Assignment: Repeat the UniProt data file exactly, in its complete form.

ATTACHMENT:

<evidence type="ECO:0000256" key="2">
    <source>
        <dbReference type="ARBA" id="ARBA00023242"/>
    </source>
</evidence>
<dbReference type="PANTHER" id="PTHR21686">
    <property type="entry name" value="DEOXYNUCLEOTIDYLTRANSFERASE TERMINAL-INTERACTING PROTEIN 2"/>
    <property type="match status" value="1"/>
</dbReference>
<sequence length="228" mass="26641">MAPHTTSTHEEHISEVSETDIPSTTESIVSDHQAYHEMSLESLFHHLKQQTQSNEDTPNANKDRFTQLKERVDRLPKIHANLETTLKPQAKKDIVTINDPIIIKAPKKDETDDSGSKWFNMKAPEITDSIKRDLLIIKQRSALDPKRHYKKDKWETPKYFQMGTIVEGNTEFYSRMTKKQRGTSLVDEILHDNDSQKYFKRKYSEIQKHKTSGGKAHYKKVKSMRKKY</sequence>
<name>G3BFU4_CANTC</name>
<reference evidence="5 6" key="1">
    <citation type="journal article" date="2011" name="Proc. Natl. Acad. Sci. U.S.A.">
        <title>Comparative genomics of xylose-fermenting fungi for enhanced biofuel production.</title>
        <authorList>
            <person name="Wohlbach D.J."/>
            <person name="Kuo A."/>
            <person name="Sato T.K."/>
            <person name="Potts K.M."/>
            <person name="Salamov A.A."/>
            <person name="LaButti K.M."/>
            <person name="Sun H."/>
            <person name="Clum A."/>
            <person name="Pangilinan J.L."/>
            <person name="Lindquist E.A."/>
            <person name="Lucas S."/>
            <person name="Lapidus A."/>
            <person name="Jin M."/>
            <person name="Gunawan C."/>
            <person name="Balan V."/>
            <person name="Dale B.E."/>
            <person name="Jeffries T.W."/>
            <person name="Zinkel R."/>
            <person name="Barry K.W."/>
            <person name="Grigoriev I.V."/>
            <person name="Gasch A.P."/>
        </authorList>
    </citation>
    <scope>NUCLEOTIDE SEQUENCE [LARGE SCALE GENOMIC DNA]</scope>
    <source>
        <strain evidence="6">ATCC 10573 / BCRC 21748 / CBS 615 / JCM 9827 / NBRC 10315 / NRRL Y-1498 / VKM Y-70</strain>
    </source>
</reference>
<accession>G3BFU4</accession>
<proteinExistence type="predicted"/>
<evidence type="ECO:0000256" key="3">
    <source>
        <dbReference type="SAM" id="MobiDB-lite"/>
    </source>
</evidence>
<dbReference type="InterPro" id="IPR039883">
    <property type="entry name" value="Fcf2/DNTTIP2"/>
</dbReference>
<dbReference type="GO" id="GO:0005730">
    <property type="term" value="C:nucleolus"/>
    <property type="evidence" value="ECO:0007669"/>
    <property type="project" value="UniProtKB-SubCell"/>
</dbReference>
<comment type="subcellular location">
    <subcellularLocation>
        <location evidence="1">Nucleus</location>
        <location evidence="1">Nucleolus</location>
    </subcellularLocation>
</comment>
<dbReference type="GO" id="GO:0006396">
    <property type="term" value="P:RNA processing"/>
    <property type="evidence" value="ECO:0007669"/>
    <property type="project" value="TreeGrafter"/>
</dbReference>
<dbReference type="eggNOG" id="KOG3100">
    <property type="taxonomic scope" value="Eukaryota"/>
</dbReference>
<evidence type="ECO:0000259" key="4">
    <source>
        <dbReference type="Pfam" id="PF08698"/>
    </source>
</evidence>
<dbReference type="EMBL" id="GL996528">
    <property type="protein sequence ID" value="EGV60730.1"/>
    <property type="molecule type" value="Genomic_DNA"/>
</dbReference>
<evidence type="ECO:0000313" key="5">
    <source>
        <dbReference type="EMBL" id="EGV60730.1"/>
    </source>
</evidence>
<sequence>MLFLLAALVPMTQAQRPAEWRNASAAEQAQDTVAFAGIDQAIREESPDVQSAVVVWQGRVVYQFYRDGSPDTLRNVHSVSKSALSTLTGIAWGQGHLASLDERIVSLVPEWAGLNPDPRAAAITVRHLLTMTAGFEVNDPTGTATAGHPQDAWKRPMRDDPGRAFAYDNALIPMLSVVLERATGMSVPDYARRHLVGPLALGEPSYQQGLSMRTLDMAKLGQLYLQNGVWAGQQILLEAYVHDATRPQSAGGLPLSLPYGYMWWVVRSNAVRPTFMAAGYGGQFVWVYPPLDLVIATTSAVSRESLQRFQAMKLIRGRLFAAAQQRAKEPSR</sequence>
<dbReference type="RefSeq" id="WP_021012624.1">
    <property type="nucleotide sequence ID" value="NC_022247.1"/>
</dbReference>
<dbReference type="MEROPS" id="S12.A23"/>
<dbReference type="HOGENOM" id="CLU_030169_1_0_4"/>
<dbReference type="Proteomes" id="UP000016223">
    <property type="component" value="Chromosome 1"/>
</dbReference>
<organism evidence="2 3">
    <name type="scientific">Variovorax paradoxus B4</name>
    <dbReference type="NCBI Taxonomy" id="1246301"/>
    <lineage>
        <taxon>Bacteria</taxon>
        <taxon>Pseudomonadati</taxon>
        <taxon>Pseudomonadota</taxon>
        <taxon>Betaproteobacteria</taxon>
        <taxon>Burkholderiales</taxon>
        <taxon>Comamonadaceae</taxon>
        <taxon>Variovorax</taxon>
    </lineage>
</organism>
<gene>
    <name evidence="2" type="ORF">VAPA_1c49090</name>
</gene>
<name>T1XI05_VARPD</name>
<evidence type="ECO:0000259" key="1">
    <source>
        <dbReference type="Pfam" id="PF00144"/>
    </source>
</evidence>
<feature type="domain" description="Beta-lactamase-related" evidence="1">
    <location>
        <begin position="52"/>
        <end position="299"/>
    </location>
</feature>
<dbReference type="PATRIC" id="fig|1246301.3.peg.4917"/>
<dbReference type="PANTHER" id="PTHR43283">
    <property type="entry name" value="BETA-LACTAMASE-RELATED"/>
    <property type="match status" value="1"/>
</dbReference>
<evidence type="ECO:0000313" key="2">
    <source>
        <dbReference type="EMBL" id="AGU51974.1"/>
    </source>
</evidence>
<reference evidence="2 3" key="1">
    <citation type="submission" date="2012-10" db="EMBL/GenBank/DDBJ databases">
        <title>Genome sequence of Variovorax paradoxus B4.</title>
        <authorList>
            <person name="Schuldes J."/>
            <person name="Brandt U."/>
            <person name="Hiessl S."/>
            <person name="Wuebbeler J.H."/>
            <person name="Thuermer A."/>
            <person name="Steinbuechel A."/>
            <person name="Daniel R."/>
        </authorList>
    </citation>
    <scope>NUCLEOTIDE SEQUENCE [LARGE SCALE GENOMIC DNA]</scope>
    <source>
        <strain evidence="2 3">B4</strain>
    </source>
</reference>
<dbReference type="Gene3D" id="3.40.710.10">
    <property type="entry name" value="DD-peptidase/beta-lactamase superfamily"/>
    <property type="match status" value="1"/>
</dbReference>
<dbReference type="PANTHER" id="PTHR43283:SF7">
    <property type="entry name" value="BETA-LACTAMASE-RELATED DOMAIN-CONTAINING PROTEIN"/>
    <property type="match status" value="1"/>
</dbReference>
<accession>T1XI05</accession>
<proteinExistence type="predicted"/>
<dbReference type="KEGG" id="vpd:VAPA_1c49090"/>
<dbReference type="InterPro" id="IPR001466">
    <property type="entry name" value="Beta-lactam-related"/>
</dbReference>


<evidence type="ECO:0000256" key="2">
    <source>
        <dbReference type="ARBA" id="ARBA00023242"/>
    </source>
</evidence>
<dbReference type="PANTHER" id="PTHR21686">
    <property type="entry name" value="DEOXYNUCLEOTIDYLTRANSFERASE TERMINAL-INTERACTING PROTEIN 2"/>
    <property type="match status" value="1"/>
</dbReference>
<sequence length="228" mass="26641">MAPHTTSTHEEHISEVSETDIPSTTESIVSDHQAYHEMSLESLFHHLKQQTQSNEDTPNANKDRFTQLKERVDRLPKIHANLETTLKPQAKKDIVTINDPIIIKAPKKDETDDSGSKWFNMKAPEITDSIKRDLLIIKQRSALDPKRHYKKDKWETPKYFQMGTIVEGNTEFYSRMTKKQRGTSLVDEILHDNDSQKYFKRKYSEIQKHKTSGGKAHYKKVKSMRKKY</sequence>
<name>G3BFU4_CANTC</name>
<reference evidence="5 6" key="1">
    <citation type="journal article" date="2011" name="Proc. Natl. Acad. Sci. U.S.A.">
        <title>Comparative genomics of xylose-fermenting fungi for enhanced biofuel production.</title>
        <authorList>
            <person name="Wohlbach D.J."/>
            <person name="Kuo A."/>
            <person name="Sato T.K."/>
            <person name="Potts K.M."/>
            <person name="Salamov A.A."/>
            <person name="LaButti K.M."/>
            <person name="Sun H."/>
            <person name="Clum A."/>
            <person name="Pangilinan J.L."/>
            <person name="Lindquist E.A."/>
            <person name="Lucas S."/>
            <person name="Lapidus A."/>
            <person name="Jin M."/>
            <person name="Gunawan C."/>
            <person name="Balan V."/>
            <person name="Dale B.E."/>
            <person name="Jeffries T.W."/>
            <person name="Zinkel R."/>
            <person name="Barry K.W."/>
            <person name="Grigoriev I.V."/>
            <person name="Gasch A.P."/>
        </authorList>
    </citation>
    <scope>NUCLEOTIDE SEQUENCE [LARGE SCALE GENOMIC DNA]</scope>
    <source>
        <strain evidence="6">ATCC 10573 / BCRC 21748 / CBS 615 / JCM 9827 / NBRC 10315 / NRRL Y-1498 / VKM Y-70</strain>
    </source>
</reference>
<accession>G3BFU4</accession>
<proteinExistence type="predicted"/>
<evidence type="ECO:0000256" key="3">
    <source>
        <dbReference type="SAM" id="MobiDB-lite"/>
    </source>
</evidence>
<dbReference type="InterPro" id="IPR039883">
    <property type="entry name" value="Fcf2/DNTTIP2"/>
</dbReference>
<dbReference type="GO" id="GO:0005730">
    <property type="term" value="C:nucleolus"/>
    <property type="evidence" value="ECO:0007669"/>
    <property type="project" value="UniProtKB-SubCell"/>
</dbReference>
<comment type="subcellular location">
    <subcellularLocation>
        <location evidence="1">Nucleus</location>
        <location evidence="1">Nucleolus</location>
    </subcellularLocation>
</comment>
<dbReference type="GO" id="GO:0006396">
    <property type="term" value="P:RNA processing"/>
    <property type="evidence" value="ECO:0007669"/>
    <property type="project" value="TreeGrafter"/>
</dbReference>
<dbReference type="eggNOG" id="KOG3100">
    <property type="taxonomic scope" value="Eukaryota"/>
</dbReference>
<evidence type="ECO:0000259" key="4">
    <source>
        <dbReference type="Pfam" id="PF08698"/>
    </source>
</evidence>
<dbReference type="EMBL" id="GL996528">
    <property type="protein sequence ID" value="EGV60730.1"/>
    <property type="molecule type" value="Genomic_DNA"/>
</dbReference>
<evidence type="ECO:0000313" key="5">
    <source>
        <dbReference type="EMBL" id="EGV60730.1"/>
    </source>
</evidence>
<sequence>MLFLLAALVPMTQAQRPAEWRNASAAEQAQDTVAFAGIDQAIREESPDVQSAVVVWQGRVVYQFYRDGSPDTLRNVHSVSKSALSTLTGIAWGQGHLASLDERIVSLVPEWAGLNPDPRAAAITVRHLLTMTAGFEVNDPTGTATAGHPQDAWKRPMRDDPGRAFAYDNALIPMLSVVLERATGMSVPDYARRHLVGPLALGEPSYQQGLSMRTLDMAKLGQLYLQNGVWAGQQILLEAYVHDATRPQSAGGLPLSLPYGYMWWVVRSNAVRPTFMAAGYGGQFVWVYPPLDLVIATTSAVSRESLQRFQAMKLIRGRLFAAAQQRAKEPSR</sequence>
<dbReference type="RefSeq" id="WP_021012624.1">
    <property type="nucleotide sequence ID" value="NC_022247.1"/>
</dbReference>
<dbReference type="MEROPS" id="S12.A23"/>
<dbReference type="HOGENOM" id="CLU_030169_1_0_4"/>
<dbReference type="Proteomes" id="UP000016223">
    <property type="component" value="Chromosome 1"/>
</dbReference>
<organism evidence="2 3">
    <name type="scientific">Variovorax paradoxus B4</name>
    <dbReference type="NCBI Taxonomy" id="1246301"/>
    <lineage>
        <taxon>Bacteria</taxon>
        <taxon>Pseudomonadati</taxon>
        <taxon>Pseudomonadota</taxon>
        <taxon>Betaproteobacteria</taxon>
        <taxon>Burkholderiales</taxon>
        <taxon>Comamonadaceae</taxon>
        <taxon>Variovorax</taxon>
    </lineage>
</organism>
<gene>
    <name evidence="2" type="ORF">VAPA_1c49090</name>
</gene>
<name>T1XI05_VARPD</name>
<evidence type="ECO:0000259" key="1">
    <source>
        <dbReference type="Pfam" id="PF00144"/>
    </source>
</evidence>
<feature type="domain" description="Beta-lactamase-related" evidence="1">
    <location>
        <begin position="52"/>
        <end position="299"/>
    </location>
</feature>
<dbReference type="PATRIC" id="fig|1246301.3.peg.4917"/>
<dbReference type="PANTHER" id="PTHR43283">
    <property type="entry name" value="BETA-LACTAMASE-RELATED"/>
    <property type="match status" value="1"/>
</dbReference>
<evidence type="ECO:0000313" key="2">
    <source>
        <dbReference type="EMBL" id="AGU51974.1"/>
    </source>
</evidence>
<reference evidence="2 3" key="1">
    <citation type="submission" date="2012-10" db="EMBL/GenBank/DDBJ databases">
        <title>Genome sequence of Variovorax paradoxus B4.</title>
        <authorList>
            <person name="Schuldes J."/>
            <person name="Brandt U."/>
            <person name="Hiessl S."/>
            <person name="Wuebbeler J.H."/>
            <person name="Thuermer A."/>
            <person name="Steinbuechel A."/>
            <person name="Daniel R."/>
        </authorList>
    </citation>
    <scope>NUCLEOTIDE SEQUENCE [LARGE SCALE GENOMIC DNA]</scope>
    <source>
        <strain evidence="2 3">B4</strain>
    </source>
</reference>
<dbReference type="Gene3D" id="3.40.710.10">
    <property type="entry name" value="DD-peptidase/beta-lactamase superfamily"/>
    <property type="match status" value="1"/>
</dbReference>
<dbReference type="PANTHER" id="PTHR43283:SF7">
    <property type="entry name" value="BETA-LACTAMASE-RELATED DOMAIN-CONTAINING PROTEIN"/>
    <property type="match status" value="1"/>
</dbReference>
<accession>T1XI05</accession>
<proteinExistence type="predicted"/>
<dbReference type="KEGG" id="vpd:VAPA_1c49090"/>
<dbReference type="InterPro" id="IPR001466">
    <property type="entry name" value="Beta-lactam-related"/>
</dbReference>